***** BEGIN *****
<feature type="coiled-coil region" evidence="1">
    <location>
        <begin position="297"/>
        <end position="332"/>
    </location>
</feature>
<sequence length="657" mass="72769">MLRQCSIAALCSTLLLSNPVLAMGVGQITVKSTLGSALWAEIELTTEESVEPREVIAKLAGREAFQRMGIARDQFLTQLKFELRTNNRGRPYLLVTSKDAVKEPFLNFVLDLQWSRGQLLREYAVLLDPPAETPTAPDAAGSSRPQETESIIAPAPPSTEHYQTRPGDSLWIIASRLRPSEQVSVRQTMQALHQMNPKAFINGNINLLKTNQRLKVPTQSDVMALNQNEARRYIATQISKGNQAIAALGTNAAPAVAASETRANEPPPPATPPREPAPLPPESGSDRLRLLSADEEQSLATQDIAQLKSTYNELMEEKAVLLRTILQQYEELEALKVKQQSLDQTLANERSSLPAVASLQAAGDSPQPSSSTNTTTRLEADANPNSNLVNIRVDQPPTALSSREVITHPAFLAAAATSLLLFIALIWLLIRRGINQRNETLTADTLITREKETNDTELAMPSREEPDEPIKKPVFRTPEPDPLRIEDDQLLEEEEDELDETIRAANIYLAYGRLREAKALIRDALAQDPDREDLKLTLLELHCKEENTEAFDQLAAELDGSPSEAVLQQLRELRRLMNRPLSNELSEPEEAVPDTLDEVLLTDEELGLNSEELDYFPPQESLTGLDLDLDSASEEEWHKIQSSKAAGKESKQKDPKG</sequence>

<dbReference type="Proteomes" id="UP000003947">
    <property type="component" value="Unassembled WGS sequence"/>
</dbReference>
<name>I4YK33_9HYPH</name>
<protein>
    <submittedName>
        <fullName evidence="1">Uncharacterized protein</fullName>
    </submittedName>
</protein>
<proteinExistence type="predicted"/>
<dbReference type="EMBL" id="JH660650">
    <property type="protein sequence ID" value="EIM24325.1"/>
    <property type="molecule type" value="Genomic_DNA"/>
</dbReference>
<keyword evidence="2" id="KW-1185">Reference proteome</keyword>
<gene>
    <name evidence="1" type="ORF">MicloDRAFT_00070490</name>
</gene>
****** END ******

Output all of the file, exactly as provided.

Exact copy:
<feature type="coiled-coil region" evidence="1">
    <location>
        <begin position="297"/>
        <end position="332"/>
    </location>
</feature>
<sequence length="657" mass="72769">MLRQCSIAALCSTLLLSNPVLAMGVGQITVKSTLGSALWAEIELTTEESVEPREVIAKLAGREAFQRMGIARDQFLTQLKFELRTNNRGRPYLLVTSKDAVKEPFLNFVLDLQWSRGQLLREYAVLLDPPAETPTAPDAAGSSRPQETESIIAPAPPSTEHYQTRPGDSLWIIASRLRPSEQVSVRQTMQALHQMNPKAFINGNINLLKTNQRLKVPTQSDVMALNQNEARRYIATQISKGNQAIAALGTNAAPAVAASETRANEPPPPATPPREPAPLPPESGSDRLRLLSADEEQSLATQDIAQLKSTYNELMEEKAVLLRTILQQYEELEALKVKQQSLDQTLANERSSLPAVASLQAAGDSPQPSSSTNTTTRLEADANPNSNLVNIRVDQPPTALSSREVITHPAFLAAAATSLLLFIALIWLLIRRGINQRNETLTADTLITREKETNDTELAMPSREEPDEPIKKPVFRTPEPDPLRIEDDQLLEEEEDELDETIRAANIYLAYGRLREAKALIRDALAQDPDREDLKLTLLELHCKEENTEAFDQLAAELDGSPSEAVLQQLRELRRLMNRPLSNELSEPEEAVPDTLDEVLLTDEELGLNSEELDYFPPQESLTGLDLDLDSASEEEWHKIQSSKAAGKESKQKDPKG</sequence>

<dbReference type="Proteomes" id="UP000003947">
    <property type="component" value="Unassembled WGS sequence"/>
</dbReference>
<name>I4YK33_9HYPH</name>
<protein>
    <submittedName>
        <fullName evidence="1">Uncharacterized protein</fullName>
    </submittedName>
</protein>
<proteinExistence type="predicted"/>
<dbReference type="EMBL" id="JH660650">
    <property type="protein sequence ID" value="EIM24325.1"/>
    <property type="molecule type" value="Genomic_DNA"/>
</dbReference>
<keyword evidence="2" id="KW-1185">Reference proteome</keyword>
<gene>
    <name evidence="1" type="ORF">MicloDRAFT_00070490</name>
</gene>